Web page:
LTC Ingraham’s draft article was titled:
“Fear and Loathing in the Motor Pool: An Historical Context for Framing Leadership in the U.S. Army with Special Considerations Given to the Corps of Noncommissioned Officers”
I still have that yellowed draft copy, with my highlights and notes. There are multiple staple holes in the corner from the amount of times I pulled it apart to provide someone with a copy. The article became a guide of sorts. It was a place in time for me to look back upon and never forget. To see where we’d been, how far we’d come and what we NCOs needed to do to sustain. It was a constant reminder during my time as a First Sergeant and CSM of what NCOs and the Army could never let go of – enduring principles and NCO leadership. It was a place in time important to my life. It was a place I did not want to see our Army return.
I am sharing the first couple of paragraphs as they appear in the draft, because they did not make it into the article published in Parameters magazine, December 1988 to which I have linked. In the draft introduction, LTC Ingraham wrote:
The U. S Army theme for 1985 was “Leadership.” Before we declare the year a success and move on to our next challenge, I would like to set the historical context in which all contemporary discussion of leadership must be framed.
My remarks are based on tape recorded career histories of 20 senior NCOs representing most of the Army’s career fields to include division level CSMs. These were collected in 1983-84. The interviews ranged from 10 to 23 hours each, but transcription takes 10 to 12 hours for each hour of tape. Transcription is still in progress, so the following account is my story of their stories.
I came away from the interviews with profound admiration for the Corps of Noncommissioned Officers. The sheer native abilities of these NCOs was very impressive, their understanding of soldiers and the army profound, and their loyalty to the army and the country unquestioned. I also came away with grave misgivings that, in our NCO professional development efforts, we are emphasizing the wrong things. I fear we are likely to end up with senior NCOs decidedly less capable than the NCOs I interviewed—soldiers who had achieved so much with very little in the way of school training. But let me tell the story.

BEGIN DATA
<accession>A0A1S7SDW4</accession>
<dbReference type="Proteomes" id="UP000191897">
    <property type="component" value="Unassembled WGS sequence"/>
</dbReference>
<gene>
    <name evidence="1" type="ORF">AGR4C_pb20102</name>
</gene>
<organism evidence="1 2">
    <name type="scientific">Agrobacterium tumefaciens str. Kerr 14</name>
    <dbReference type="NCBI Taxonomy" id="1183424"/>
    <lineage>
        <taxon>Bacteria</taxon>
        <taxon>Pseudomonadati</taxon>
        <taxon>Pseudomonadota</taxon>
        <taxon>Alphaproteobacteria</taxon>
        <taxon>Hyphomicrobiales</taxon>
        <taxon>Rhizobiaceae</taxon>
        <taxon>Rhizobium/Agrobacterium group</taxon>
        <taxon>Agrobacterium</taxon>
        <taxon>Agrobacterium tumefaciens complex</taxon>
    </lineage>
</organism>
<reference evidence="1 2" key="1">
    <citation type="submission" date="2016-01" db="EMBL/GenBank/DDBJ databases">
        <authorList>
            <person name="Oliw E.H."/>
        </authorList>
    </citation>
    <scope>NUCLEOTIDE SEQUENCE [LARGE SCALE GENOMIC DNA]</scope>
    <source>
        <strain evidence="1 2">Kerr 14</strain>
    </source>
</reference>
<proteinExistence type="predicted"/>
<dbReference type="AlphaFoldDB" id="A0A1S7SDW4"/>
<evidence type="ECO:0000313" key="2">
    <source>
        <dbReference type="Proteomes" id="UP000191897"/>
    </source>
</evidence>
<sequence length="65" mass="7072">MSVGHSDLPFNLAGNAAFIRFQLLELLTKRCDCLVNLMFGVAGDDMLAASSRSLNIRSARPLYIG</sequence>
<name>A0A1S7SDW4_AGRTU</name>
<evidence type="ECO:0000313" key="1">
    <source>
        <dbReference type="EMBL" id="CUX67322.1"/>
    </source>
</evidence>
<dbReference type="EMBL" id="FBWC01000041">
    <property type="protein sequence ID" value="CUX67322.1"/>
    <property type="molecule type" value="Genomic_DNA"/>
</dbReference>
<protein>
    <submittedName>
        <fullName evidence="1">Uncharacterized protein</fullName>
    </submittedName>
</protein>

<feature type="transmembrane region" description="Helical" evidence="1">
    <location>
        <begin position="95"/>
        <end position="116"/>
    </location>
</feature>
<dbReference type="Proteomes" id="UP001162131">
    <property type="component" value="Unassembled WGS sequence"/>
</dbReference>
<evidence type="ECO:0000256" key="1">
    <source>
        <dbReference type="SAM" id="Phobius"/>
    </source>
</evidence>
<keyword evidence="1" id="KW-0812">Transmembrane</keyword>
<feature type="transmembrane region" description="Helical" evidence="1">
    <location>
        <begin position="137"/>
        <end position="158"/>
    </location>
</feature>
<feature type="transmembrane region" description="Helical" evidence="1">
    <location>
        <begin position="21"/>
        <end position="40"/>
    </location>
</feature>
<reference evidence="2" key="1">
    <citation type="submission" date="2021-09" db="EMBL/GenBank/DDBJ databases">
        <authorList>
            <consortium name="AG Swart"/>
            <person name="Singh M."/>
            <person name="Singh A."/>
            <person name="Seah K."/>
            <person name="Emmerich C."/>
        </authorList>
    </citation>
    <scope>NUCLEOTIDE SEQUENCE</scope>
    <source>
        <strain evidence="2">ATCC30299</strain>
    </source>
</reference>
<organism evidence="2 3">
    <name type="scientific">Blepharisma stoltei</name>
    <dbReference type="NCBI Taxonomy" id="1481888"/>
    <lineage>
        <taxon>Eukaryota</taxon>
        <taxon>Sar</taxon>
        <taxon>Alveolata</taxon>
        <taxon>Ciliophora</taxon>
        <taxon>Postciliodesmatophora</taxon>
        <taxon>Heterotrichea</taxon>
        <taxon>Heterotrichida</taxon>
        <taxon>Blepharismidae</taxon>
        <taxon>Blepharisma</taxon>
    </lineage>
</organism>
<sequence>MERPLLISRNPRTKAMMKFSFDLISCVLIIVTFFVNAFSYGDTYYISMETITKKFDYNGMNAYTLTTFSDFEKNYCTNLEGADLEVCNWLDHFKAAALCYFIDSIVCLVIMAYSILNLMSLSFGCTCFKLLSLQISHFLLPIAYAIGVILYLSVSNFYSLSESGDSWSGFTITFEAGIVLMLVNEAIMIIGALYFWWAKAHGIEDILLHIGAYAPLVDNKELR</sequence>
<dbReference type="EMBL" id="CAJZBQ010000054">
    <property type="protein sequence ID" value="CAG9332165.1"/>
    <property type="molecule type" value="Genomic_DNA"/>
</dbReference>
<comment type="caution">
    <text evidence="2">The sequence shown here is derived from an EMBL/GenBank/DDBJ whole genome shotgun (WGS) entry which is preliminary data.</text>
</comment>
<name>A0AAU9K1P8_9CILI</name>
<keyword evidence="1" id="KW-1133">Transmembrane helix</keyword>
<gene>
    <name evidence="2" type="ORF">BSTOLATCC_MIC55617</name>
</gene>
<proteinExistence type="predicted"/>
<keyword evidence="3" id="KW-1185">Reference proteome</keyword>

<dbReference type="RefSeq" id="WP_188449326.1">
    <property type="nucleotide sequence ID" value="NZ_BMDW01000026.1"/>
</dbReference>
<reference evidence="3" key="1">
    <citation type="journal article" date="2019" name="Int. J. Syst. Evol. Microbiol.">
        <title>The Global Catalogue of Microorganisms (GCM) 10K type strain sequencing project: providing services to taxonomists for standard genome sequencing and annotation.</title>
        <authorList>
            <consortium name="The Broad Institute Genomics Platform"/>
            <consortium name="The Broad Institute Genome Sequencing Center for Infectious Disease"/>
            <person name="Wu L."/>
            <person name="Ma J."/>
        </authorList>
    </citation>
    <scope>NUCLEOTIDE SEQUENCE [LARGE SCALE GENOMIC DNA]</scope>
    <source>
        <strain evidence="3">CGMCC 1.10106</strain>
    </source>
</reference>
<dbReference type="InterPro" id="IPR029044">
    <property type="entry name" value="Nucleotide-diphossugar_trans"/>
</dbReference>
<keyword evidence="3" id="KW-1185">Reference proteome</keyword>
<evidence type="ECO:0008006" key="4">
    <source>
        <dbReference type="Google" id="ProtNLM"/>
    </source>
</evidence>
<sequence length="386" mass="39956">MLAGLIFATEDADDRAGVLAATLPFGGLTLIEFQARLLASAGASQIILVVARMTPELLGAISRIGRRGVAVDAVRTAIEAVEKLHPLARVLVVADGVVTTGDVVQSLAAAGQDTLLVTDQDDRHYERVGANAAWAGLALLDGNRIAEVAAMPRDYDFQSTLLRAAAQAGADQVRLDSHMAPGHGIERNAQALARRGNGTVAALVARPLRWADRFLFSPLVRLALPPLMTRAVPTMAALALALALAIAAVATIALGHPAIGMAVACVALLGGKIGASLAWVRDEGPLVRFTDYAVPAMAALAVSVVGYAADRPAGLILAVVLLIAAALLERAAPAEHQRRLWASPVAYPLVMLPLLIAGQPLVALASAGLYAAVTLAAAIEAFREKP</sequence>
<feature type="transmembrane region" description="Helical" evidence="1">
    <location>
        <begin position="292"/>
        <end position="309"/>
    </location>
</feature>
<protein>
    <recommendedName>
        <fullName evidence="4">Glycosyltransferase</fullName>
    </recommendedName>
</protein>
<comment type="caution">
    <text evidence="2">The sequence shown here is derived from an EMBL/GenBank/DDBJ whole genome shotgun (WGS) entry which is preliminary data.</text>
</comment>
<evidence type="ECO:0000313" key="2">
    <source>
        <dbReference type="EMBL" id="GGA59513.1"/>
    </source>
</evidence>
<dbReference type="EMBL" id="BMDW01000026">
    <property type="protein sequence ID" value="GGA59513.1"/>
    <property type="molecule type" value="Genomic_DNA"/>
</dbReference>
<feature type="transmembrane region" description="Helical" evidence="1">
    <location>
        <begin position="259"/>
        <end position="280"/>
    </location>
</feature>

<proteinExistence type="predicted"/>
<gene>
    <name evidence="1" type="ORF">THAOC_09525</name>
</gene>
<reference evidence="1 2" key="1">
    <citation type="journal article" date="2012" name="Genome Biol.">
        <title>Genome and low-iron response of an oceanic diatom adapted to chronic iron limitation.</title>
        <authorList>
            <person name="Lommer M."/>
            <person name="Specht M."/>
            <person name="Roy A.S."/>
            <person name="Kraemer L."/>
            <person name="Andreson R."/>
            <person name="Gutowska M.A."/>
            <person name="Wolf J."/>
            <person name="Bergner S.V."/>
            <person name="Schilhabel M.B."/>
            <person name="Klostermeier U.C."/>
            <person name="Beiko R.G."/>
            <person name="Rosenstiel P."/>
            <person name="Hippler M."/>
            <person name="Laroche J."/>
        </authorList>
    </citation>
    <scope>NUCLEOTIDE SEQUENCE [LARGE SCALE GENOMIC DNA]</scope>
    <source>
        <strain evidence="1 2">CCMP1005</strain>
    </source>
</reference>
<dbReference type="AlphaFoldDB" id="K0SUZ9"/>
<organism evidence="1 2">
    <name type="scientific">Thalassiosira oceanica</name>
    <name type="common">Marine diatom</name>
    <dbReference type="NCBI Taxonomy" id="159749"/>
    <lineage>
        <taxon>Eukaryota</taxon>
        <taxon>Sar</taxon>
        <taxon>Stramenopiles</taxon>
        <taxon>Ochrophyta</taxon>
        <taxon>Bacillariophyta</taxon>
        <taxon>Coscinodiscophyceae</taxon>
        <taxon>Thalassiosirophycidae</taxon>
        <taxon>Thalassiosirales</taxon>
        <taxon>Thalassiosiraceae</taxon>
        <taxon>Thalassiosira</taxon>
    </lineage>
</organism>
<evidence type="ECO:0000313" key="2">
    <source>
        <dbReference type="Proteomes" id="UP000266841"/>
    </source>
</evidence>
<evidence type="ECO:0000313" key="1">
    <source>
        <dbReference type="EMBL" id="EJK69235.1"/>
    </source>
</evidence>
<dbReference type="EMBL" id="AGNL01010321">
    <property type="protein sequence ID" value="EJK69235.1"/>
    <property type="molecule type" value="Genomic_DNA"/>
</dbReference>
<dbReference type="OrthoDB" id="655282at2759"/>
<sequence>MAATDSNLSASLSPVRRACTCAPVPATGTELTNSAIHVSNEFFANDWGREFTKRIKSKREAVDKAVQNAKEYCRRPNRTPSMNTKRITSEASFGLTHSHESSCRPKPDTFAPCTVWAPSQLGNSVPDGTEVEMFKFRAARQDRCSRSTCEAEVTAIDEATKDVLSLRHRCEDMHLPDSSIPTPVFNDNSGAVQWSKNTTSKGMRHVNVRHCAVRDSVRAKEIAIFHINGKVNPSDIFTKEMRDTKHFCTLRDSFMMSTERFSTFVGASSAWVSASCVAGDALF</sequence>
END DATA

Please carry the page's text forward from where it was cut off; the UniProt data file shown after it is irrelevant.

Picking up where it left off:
LTC Ingraham’s article, Fear and Loathing in the Motor Pool was published by the Walter Reed Army Institute of Research in 1986 and in the December 1988 issue of Parameters. The Parameters article linked here is titled Fear and Loathing in the Barracks – And the Heart of Leadership.
Before you read it, whether serving or Veteran, try some introspect. Think of your own leadership. Recall the leadership you’ve observed during your time or in recent years. As you read, temper it with a serious look at the current state of our Army. An Army that sees the need to retool basic training to improve among others the most basic thing – discipline. Consider multiple years of repeated combat deployments, consider years of limited resources affecting training and equipment maintenance.
It was NCOs that brought our Army back from the trials of the Vietnam Era. It is NCOs that ensure adherence to enduring principles. Let me leave you with links to a couple of other articles. In 1999 as I was transitioning out Field Artillery Journal, having received and advanced copy of The Three Meter Zone, asked me to write an article. Leading in the Three-Meter Zone was published in their May-June 99 issue after I was already on transition leave. The focus of the article is about the most enduring thing – on the ground leadership of Noncommissioned Officers.
In August 2017, I wrote a series of articles titled Social Engineering and the Military. I provide the link also, because I believe all these issues are intertwined.
NCOs still lead the way.
© 2018 J. D. Pendry